The fairytale wouldn't be complete without the "Hortus Conclusus Andersen" from the Hans Christian Andersen Museum's House of Fairytales competition. Designed by Transborder Studio of Oslo, the proposal was the lucky first-prize winner of the international ideas competition that drew in nearly 500 entrants.
The results of this competition are only the beginning, as the H C Museum plans for a more restricted design competition for the House of Fairytales.
Check out Transborder Studio's winning proposal below.
"Hortus Conclusus Andersen focuses on establishing a museum that becomes both a local urban actor and an attraction and competence center with international relevance."
"We envision the museum to take on a program structure that enables a wide array of users to interact with the museum. A structure that activates and retells the histories and legacy of H C Andersen, not only through exhibitions and storytelling, but also by through production and a new visitor’s program for professionals."
"Andersen’s authorship has had global impact and his stories continue to inspire international, contemporary artists, authors, filmmakers and others. By incorporating a strategy for international, contemporary readings and research, the museum can take on a role as an arena for launching new ideas and interpretations of the authorship of H C Andersen."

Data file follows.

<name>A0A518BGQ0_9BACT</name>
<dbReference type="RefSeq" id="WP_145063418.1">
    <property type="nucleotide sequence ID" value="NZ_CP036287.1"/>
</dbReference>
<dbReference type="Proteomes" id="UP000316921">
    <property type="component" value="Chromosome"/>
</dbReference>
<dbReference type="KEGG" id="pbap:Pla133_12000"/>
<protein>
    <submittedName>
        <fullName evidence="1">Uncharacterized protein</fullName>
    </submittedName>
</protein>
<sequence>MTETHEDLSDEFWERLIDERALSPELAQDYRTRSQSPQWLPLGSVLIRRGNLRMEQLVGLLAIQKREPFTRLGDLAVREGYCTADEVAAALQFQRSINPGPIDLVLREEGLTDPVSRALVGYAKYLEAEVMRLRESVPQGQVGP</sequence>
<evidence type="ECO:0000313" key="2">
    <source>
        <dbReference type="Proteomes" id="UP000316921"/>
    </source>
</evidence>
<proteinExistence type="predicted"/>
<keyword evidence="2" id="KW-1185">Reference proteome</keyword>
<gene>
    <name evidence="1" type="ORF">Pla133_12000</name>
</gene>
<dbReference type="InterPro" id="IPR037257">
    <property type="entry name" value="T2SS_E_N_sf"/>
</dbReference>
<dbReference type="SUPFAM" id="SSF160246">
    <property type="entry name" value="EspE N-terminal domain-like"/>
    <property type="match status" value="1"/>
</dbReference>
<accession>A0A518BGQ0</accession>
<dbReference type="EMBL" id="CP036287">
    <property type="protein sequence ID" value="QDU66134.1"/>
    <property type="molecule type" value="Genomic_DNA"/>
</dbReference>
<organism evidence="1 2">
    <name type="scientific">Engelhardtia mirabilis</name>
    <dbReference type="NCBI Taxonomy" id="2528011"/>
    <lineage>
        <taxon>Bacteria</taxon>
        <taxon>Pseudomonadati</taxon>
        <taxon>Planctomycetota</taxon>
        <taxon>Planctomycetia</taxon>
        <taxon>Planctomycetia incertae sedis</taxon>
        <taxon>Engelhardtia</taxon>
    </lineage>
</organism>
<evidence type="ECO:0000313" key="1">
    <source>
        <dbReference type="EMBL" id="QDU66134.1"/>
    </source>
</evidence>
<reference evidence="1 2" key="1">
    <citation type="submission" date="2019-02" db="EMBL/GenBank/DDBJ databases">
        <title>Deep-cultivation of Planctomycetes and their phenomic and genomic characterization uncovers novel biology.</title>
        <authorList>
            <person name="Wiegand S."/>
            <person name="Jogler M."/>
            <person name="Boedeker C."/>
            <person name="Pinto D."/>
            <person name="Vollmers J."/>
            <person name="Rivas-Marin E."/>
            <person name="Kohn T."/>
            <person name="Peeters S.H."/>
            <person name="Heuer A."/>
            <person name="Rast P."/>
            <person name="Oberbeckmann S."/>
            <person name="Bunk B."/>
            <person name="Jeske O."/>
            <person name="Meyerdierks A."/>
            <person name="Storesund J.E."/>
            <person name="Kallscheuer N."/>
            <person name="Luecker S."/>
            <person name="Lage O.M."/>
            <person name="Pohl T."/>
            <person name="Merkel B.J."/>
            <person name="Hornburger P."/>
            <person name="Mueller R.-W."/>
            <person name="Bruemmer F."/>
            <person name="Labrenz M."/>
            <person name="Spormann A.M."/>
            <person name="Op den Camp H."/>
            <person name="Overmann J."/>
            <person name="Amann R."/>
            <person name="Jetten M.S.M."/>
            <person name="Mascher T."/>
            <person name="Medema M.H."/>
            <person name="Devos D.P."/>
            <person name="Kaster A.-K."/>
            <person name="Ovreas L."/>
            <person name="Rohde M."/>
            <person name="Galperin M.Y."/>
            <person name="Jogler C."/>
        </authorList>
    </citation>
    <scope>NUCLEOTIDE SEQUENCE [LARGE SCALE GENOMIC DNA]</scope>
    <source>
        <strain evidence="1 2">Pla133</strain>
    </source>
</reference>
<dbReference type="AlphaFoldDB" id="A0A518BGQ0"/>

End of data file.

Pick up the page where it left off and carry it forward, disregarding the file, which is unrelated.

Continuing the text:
"Hortus Conclusus Andersen introduces the idea of an enclosed garden in Odense, defined by the museum buildings and an elevated urban promenade surrounding the garden. Though enclosed, the garden connects and interacts with the spatial compositions of Odense, and actively engages with the urban flows of the city."
"Both tram tracks, bicycle and pedestrian paths permeates the garden, providing also the passers-by an experience of the museum and its magical garden."
"As the main exterior feature of the museum, the enclosed garden both manifests itself as an interpretation of HC Andersen work, as well as becoming a captivating new public space in Odense."
All images courtesy of Transborder Studio.
Click the thumbnails below to see more images.
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